Help the child understand when it is their turn to talk.

Give the child time to listen and respond.

Make talking fun!

If you are concerned about your child’s speech and language development, discuss this with your health visitor, your child’s nursery or class teacher. You may wish to set some specific targets for your child to reach within the next few weeks or months, such as increase vocabulary or sentence length, improved clarity of speech. However, if you or your child are frustrated with their communication skills, it may be time to refer them to a Speech and Language Therapist. Again, you may discuss this with the health visitor, teacher or refer yourself.

Further information is available from:

The Royal College of Speech and Language Therapists. 020 7613 3854

AFASIC – Overcoming speech impediments. 020 7841 8900

Mrs Sangita Amin, Independent Speech and Language Therapist,

The Northwood Practice 01923 824074

Return to top

JOEL STREET FIRST

Our local High Street, like many others, is having hard time. Competition from distant supermarkets and other large stores is making life difficult for our own Joel Street traders. The loss of our public car-park (under a previous Council), and the closure of our public conveniences, (under the last one), make life awkward for Joel Street shoppers. But this is all the more reason for us all to ‘try Joel Street first’ and to make a real effort to look first at our excellent local shops before travelling to the bigger but more impersonal stores elsewhere. The list of local traders in this issue of ‘The Hills Echo’ shows the range of shops we have, including a ‘real’ butcher, a ‘real’ greengrocer, and a superb hardware and gardening store, to name but a few. There are excellent specialist shops of all kinds. The very least we can do is to try our local shops first. It is a pleasant way to shop too. Service is personal and friendly. If we, the residents, don’t shop locally, who will?

Julie Whelan

Road Steward for Woodford Crescent and Hazelwood Drive

Return to top

POLICING IN NORTHWOOD HILLS

We all understand the need for an efficient police service to assist us to live in a community. Fears of lack of personnel, leading to a further deterioration in the quality of our lives is to continue to question the Metropolitan Police activities. Commissioner of Metropolitan Police, John Stevens, is to attend a ‘speak and answer’ session at the next meeting of the Hillingdon Police and Community Consultative Group on Wednesday 15th November 2000 at 7.30pm at the Civic Centre in Uxbridge. Members of the public are invited to attend. We encourage members of this association to take advantage of this. It is only by showing the Commissioner the depth of our concerns over the lack of resources, he and the Home Secretary are putting into our community that we will achieve a better service.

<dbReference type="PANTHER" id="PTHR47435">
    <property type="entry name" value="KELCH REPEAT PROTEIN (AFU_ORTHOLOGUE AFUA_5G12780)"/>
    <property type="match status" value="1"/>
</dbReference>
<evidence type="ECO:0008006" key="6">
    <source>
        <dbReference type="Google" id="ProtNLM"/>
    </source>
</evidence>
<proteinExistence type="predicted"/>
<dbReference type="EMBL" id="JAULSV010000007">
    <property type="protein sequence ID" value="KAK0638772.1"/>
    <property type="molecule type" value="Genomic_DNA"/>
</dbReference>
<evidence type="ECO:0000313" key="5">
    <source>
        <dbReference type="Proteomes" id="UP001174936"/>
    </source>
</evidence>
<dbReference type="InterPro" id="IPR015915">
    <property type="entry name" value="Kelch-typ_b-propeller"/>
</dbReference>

It is said that the only Police presence on our (Northwood / Northwood Hills) streets for considerable periods is a mobile response car (ie fast police car). We are allocated two Home Beat Officers, one in Northwood, one for Northwood Hills. These officers are, naturally, called away to other areas when activities such as Fuel Crisis…………..matters call for members of police to be concentrated elsewhere. We suffer the lack of assistance in regulating traffic, ………parking inappropriately, street vandalism and unsocial behaviour of some people; all the things that the population need to be regulated in. We are not asking to become a Police State, but we require, indeed demand effective community Policing to assist us in our lives. We are currently paying the Government / Police Service a lot of money in taxes. We require a better demonstration that more of these taxes are spent on US. We understand that we are fortunate to live in a reasonable part of London, however, we require adequate protection and guidance for it to remain that way. Once lost we will never recover the quality of life.

Wednesday 15th November 2000 7.30pm

Civic Centre Uxbridge

Come and lobby the Commissioner

Return to top

POSITION OF HON. SECRETARY

Due to the sad news of the death of Mrs Edna Holmes the position of Hon. Sec. is vacant. The vacancy will be filled at the A.G.M. in 2001, date to be announced in the Spring Edition of the ‘Echo’. In the interim the position of Hon. Sec. will be covered by a previous Hon. Sec. Margot Barnikel. The address and telephone number and email address is on the front cover of this newsletter.

Return to top

THEATRES – JUST FOR FUN

Unravel these anagrams to find the name of 25 London Theatres

1. AMASS BOARDS ……………....………………….